City has tried to communicate with county over 911

Published 7:26 am Saturday, September 23, 2017

Dear Editor,

After reading the Thumbs Up Thumbs Down in Tuesday’s edition titled, “Poor communication over potential dispatch split,” I applaud your accurate reporting, so I take no issue with the facts, AS REPORTED. Nevertheless, there are additional facts, NOT REPORTED the public should know as the City Commission and City Administration have attempted to achieve the very communication you have proposed.

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On July 20, the City Commission and Staff held an open meeting to share information and thoughts about the advantages and disadvantages of the choice we needed to address, concerning 911 services to the city and county. We also discussed the facts, as known at the time, and we discussed the variables, including possible contractual changes in the Bluegrass 911 proposal.

Prior to this meeting, we invited all members of the Boyle Fiscal Court, and all first responders, as we sought to have a dialog and exchange of information and opinions with the magistrates and county judge, as well as anyone else in attendance. Only ONE magistrate attended. It’s difficult to have a conversation by oneself.

In all fairness, the fiscal court did host a meeting on August 29 wherein they inclusively invited the City Commission and staff to attend, as this was to be a further effort to share information and opinions. All commissioners and the city manager were in attendance, as well as other city staff. This meeting did result in some exchange of pros and cons, opinions and perspective.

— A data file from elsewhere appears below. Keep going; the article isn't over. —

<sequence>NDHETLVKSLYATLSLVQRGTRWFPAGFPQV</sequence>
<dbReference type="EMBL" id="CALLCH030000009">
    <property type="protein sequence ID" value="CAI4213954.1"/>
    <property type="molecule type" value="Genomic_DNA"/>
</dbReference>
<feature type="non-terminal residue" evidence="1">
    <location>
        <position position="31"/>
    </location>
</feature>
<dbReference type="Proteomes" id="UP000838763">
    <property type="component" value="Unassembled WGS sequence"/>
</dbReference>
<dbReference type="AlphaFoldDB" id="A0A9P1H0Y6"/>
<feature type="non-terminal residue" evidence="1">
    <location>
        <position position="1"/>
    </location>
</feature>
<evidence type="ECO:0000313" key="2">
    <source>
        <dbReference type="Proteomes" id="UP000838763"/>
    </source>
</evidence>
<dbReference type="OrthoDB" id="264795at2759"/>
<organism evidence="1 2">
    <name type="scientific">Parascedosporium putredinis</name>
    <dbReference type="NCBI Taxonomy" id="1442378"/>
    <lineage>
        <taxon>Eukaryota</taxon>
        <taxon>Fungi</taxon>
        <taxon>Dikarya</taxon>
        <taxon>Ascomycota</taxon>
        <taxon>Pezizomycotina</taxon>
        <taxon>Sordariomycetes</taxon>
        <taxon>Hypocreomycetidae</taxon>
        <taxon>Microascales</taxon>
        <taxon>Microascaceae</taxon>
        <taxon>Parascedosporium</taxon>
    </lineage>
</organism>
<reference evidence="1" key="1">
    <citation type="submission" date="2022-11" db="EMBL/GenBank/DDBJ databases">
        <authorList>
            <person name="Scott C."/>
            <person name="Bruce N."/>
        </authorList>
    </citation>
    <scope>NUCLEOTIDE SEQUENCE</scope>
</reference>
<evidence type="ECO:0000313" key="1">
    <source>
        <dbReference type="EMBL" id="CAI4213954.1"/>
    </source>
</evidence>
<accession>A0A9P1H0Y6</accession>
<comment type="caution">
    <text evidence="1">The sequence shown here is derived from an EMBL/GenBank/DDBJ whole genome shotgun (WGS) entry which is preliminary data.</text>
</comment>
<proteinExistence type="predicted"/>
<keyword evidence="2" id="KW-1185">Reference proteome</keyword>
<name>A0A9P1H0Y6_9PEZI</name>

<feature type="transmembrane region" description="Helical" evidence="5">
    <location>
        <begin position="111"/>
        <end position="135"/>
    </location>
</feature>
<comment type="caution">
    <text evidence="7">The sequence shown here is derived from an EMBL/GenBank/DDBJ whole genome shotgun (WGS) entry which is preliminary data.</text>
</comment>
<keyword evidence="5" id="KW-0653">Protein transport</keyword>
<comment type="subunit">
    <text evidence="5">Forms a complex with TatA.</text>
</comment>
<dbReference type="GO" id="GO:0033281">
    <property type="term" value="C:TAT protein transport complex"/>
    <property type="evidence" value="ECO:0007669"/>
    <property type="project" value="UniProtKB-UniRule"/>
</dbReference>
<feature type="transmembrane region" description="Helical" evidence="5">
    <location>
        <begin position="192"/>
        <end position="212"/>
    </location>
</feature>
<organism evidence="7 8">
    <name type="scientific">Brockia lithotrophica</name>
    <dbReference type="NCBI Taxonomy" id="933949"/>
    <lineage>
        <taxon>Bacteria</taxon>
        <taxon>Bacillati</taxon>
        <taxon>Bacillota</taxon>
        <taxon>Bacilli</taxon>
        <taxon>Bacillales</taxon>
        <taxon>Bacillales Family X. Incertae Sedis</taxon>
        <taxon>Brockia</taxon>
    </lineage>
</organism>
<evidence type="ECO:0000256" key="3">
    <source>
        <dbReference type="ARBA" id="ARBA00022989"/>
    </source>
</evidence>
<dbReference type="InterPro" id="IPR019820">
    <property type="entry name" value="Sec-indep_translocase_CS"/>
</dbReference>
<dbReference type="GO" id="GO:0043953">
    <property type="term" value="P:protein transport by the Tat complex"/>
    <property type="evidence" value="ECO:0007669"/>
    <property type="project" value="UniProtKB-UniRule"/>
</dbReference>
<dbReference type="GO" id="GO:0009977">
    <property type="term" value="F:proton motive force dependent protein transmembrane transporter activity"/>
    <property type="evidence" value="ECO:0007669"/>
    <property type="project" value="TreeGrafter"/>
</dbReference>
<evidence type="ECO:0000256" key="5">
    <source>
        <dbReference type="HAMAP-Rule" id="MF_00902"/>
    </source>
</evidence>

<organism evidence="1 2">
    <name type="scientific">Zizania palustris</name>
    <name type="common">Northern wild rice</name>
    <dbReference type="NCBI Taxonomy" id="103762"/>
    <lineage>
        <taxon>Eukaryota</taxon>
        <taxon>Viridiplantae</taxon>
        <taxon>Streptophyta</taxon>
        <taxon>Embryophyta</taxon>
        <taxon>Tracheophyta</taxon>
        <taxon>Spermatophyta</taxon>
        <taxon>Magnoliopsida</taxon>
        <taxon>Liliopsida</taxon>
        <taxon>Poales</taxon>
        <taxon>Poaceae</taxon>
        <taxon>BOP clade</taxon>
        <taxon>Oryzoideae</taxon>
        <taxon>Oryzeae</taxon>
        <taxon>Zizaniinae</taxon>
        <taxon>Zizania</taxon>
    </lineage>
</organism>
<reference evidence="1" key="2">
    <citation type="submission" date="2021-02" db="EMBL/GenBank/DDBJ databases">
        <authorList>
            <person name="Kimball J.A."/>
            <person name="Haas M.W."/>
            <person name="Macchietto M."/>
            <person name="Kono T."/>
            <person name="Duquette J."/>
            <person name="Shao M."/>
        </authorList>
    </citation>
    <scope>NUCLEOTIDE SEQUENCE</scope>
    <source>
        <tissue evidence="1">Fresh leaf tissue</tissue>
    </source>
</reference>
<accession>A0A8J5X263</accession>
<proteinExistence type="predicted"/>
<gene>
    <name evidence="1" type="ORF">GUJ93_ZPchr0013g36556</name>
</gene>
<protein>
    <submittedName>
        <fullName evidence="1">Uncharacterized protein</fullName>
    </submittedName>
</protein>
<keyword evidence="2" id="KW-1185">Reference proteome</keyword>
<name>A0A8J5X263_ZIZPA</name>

In the interim, City Attorney Stephen Dexter prepared a detailed draft proposal of a service agreement to clarify all areas of responsibility, instituting a regular meeting of all parties to foster more efficiency and a way to professionally resolve any operational issues. Apparently, this draft received little, if any, serious consideration.

What was unexpected at the August 29 meeting, and a surprise even to some of the magistrates, was a prepared motion by the Boyle Fiscal Court to pursue a formal relationship with Garrard and Lincoln County’s Bluegrass 911. Because of this vote, which was not unanimous on a 5-2 split, it appears the dialog with the City, as to the BEST option, was ended.

The county has apparently chosen their course of action. Accurately, your article sites some of the critical questions that remain to be resolved. It may take a while for all the necessary answers to be derived. In the meantime, the City will move forward with the planned technological upgrade and move to a more secure and efficient location of our community’s 911 Center. It is our intention to continue providing the best and most efficient emergency call center and first responders in the best interests of the citizens of Danville, other agencies and municipalities.

Should there be a desire to revisit this issue, the City of Danville’s door is open.

Mike Perros

Danville Mayor